This question does a good job explaining how surprise attacks work for the most part, but I’m not sure how such an attack would actually play out, here is what happened in my last game:
There was a group of enemy creatures, and the heroes were successfully avoiding notice nearby (I guess they were effectively hiding), watching the creatures and planning what to do while unnoticed.
After agreeing upon a plan, one of the PCs made a ranged attack against an enemy. This catched the enemy flat-footed against the attack, but the PC became observed by everyone after resolving it.
I decided to roll initiative and start the encounter at this point since it made the most sense at the time, but after reading the rules I’m not sure if this played out correctly.
Should initiative have been rolled just before the attack? This seems unfair to the heroes, since according to Avoid Notice it would force another Stealth check to see if the enemies notice them, but the heroes have not done anything yet to break their hiding. And then, if they succeed on the check, what is the point of the enemy turns?, since the heroes are still unnoticed, the enemies would do nothing until the heroes act.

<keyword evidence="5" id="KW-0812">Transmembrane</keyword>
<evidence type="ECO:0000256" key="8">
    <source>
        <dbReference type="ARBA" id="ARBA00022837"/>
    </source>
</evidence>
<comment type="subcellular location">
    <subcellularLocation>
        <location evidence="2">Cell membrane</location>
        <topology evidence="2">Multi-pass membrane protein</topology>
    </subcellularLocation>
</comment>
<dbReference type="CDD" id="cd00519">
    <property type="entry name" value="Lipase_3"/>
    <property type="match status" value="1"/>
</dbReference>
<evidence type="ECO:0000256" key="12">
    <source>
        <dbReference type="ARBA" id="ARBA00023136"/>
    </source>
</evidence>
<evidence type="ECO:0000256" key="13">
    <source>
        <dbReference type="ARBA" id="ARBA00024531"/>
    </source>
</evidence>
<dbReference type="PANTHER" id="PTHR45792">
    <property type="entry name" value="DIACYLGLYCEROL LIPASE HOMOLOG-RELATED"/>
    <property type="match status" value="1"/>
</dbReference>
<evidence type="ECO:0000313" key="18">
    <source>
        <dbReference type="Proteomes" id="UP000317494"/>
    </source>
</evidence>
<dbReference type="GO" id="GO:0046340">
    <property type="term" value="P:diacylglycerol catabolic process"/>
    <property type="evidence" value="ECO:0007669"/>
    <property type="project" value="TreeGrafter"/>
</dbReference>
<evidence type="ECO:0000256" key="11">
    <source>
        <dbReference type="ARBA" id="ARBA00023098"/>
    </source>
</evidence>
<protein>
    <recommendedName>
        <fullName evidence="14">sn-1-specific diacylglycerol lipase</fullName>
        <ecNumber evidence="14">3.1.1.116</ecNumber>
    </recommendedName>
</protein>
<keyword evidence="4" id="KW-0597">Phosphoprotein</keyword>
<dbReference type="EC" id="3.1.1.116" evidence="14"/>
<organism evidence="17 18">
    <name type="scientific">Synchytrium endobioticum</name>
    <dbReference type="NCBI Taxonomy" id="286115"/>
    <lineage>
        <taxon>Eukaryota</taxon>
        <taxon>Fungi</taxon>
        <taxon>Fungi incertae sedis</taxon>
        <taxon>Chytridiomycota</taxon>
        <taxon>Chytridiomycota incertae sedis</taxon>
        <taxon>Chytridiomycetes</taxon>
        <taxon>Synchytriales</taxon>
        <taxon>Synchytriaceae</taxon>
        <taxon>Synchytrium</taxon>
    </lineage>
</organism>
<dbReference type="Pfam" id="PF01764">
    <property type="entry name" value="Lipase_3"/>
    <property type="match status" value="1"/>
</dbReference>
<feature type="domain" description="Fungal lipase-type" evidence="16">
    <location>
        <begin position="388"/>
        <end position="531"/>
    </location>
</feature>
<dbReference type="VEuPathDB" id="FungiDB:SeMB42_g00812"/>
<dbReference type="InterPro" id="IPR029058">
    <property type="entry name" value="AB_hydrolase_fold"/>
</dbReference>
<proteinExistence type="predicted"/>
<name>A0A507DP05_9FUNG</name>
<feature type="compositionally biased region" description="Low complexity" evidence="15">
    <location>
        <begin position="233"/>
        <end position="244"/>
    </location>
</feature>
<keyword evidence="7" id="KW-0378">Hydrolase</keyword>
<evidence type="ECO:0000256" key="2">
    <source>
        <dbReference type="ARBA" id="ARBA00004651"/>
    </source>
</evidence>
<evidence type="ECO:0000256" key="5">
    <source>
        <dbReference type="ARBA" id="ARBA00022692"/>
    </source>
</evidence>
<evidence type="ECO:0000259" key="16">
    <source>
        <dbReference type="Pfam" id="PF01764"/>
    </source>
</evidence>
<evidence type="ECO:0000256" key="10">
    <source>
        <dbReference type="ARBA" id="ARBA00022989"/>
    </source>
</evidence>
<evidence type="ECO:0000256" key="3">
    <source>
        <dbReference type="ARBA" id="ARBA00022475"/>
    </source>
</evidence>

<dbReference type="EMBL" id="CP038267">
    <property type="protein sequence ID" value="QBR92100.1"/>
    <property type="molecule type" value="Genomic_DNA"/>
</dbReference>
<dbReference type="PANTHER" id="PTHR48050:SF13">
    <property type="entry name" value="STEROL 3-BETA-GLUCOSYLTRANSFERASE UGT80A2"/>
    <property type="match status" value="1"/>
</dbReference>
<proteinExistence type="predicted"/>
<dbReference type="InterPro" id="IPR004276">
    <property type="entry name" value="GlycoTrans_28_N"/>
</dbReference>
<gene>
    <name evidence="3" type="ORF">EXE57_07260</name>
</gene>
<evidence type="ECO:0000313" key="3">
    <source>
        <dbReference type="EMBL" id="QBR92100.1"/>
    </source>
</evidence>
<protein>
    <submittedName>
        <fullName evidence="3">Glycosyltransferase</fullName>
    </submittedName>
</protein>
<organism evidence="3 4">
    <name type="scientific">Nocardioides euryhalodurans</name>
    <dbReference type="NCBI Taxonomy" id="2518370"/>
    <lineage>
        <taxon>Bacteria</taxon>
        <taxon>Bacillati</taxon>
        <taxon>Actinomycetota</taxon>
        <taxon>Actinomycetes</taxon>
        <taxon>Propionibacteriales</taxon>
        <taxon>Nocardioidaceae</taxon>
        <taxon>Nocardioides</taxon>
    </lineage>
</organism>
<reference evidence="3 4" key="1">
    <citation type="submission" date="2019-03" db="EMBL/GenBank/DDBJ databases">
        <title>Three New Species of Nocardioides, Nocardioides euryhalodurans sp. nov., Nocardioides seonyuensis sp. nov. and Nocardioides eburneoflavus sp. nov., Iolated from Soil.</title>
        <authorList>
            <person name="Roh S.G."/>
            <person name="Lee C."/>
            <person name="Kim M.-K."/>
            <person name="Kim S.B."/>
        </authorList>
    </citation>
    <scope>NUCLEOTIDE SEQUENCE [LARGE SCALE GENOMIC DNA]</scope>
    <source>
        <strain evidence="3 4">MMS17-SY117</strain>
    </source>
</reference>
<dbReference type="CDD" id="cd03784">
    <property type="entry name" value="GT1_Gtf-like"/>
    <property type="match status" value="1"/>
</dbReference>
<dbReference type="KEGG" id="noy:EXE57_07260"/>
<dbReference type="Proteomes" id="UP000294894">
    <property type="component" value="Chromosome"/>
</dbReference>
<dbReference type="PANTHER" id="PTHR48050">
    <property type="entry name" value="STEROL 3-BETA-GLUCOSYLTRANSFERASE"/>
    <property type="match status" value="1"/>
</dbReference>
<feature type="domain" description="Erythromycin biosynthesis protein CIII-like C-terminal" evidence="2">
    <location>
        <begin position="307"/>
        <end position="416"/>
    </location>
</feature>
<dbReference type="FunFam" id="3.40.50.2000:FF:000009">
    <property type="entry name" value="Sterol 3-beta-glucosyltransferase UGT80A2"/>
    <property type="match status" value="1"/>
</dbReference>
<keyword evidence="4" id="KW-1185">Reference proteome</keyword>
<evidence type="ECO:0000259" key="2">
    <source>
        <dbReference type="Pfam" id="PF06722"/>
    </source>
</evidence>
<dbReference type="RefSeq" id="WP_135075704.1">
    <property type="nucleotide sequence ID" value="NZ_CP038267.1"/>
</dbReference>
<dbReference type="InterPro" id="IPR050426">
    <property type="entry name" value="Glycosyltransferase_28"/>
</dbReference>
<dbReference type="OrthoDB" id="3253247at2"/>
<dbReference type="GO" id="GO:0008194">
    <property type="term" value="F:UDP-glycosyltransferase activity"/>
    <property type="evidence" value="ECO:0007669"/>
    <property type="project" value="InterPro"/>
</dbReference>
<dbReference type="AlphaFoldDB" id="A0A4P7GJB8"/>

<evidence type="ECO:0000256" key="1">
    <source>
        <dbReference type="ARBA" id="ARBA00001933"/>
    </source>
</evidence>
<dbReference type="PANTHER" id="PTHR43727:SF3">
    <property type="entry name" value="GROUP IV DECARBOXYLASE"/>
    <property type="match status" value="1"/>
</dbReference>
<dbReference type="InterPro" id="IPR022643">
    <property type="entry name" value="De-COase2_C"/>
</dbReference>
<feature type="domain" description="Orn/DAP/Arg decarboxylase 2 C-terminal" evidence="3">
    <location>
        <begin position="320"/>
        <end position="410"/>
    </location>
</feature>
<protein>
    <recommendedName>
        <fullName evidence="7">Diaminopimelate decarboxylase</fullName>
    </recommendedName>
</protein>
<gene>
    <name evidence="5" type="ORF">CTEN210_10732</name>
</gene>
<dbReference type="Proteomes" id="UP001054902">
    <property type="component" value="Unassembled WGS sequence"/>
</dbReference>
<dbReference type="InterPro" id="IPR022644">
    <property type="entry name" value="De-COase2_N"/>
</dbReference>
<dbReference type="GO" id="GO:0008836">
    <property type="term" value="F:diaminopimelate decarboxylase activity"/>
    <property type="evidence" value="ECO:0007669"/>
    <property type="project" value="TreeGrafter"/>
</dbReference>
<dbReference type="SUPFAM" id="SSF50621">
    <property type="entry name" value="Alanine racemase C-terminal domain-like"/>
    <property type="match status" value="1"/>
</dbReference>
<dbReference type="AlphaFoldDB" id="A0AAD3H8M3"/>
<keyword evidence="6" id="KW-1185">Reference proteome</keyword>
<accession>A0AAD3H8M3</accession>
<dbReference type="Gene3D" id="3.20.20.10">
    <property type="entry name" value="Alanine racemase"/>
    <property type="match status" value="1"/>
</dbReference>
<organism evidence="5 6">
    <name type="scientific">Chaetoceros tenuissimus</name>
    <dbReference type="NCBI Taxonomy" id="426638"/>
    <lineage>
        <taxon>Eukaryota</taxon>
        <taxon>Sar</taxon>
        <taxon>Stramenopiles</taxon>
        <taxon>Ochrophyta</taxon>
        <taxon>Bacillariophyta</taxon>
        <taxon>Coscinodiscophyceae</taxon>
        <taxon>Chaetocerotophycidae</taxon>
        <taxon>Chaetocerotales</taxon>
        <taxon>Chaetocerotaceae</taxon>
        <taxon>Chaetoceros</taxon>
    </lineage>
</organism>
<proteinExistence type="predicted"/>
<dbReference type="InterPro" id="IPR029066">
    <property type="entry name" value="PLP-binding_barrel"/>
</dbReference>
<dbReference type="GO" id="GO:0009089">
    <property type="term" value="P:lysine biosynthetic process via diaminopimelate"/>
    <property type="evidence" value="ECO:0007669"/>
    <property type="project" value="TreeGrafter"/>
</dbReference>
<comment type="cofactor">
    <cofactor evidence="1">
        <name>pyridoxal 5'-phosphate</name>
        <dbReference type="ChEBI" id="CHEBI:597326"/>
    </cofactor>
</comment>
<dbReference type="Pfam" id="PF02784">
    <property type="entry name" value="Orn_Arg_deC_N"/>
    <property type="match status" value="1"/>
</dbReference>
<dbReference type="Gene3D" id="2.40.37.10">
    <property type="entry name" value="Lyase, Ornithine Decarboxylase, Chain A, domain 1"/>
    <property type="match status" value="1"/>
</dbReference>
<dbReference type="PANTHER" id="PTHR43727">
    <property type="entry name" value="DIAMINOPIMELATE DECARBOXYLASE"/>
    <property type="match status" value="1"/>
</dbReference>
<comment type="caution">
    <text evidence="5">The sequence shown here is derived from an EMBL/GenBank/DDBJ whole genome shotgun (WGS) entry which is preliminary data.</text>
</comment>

This leads me to believe that the encounter should have started at the moment the heroes spotted the enemy: initiative is rolled according to Avoid Notice and if the heroes succeed on the Stealth check against the Perception DC of the enemies, they remain unnoticed. And all the watching and planning would have ocurred in Encounter Mode (a very long and pointless encounter for the most part).
If this is the correct approach, the heroes could decide to coordinate and attack all at the same time, by delaying to set their turns one after the other, and readying an attack just before the start of the turn of the first hero, so everyone would use their readied attack and then have their full turn before any enemy gets to act. Is this right?